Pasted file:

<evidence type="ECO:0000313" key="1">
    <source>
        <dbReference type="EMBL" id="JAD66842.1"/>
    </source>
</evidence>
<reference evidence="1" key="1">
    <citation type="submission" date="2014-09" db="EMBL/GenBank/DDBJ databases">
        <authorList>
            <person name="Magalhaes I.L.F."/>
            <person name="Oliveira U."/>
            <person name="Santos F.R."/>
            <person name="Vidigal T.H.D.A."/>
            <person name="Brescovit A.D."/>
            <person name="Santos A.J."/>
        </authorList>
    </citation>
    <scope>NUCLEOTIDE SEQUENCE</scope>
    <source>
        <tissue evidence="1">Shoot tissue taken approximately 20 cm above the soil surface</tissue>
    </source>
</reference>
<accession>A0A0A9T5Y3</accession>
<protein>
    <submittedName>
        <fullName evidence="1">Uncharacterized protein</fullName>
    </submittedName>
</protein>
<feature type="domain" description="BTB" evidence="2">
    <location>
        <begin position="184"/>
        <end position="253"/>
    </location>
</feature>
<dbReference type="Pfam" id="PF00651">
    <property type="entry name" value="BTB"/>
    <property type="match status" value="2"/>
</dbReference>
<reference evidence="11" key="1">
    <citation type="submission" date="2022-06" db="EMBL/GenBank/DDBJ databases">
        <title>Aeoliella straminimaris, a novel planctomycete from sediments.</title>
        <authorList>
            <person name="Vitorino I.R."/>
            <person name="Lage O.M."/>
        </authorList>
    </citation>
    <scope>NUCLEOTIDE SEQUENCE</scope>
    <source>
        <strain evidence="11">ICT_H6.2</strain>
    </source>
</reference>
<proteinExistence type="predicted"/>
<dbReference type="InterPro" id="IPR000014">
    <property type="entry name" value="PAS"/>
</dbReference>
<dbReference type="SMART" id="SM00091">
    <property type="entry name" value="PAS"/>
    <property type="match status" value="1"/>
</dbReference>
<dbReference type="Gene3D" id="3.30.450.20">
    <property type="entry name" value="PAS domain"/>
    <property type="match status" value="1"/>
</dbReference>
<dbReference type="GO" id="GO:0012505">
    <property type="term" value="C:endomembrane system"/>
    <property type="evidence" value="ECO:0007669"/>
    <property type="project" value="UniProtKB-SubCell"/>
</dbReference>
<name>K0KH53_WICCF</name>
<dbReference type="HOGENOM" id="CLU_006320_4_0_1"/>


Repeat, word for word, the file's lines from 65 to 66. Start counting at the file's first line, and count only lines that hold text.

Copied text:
    <property type="evidence" value="ECO:0007669"/>
    <property type="project" value="UniProtKB-SubCell"/>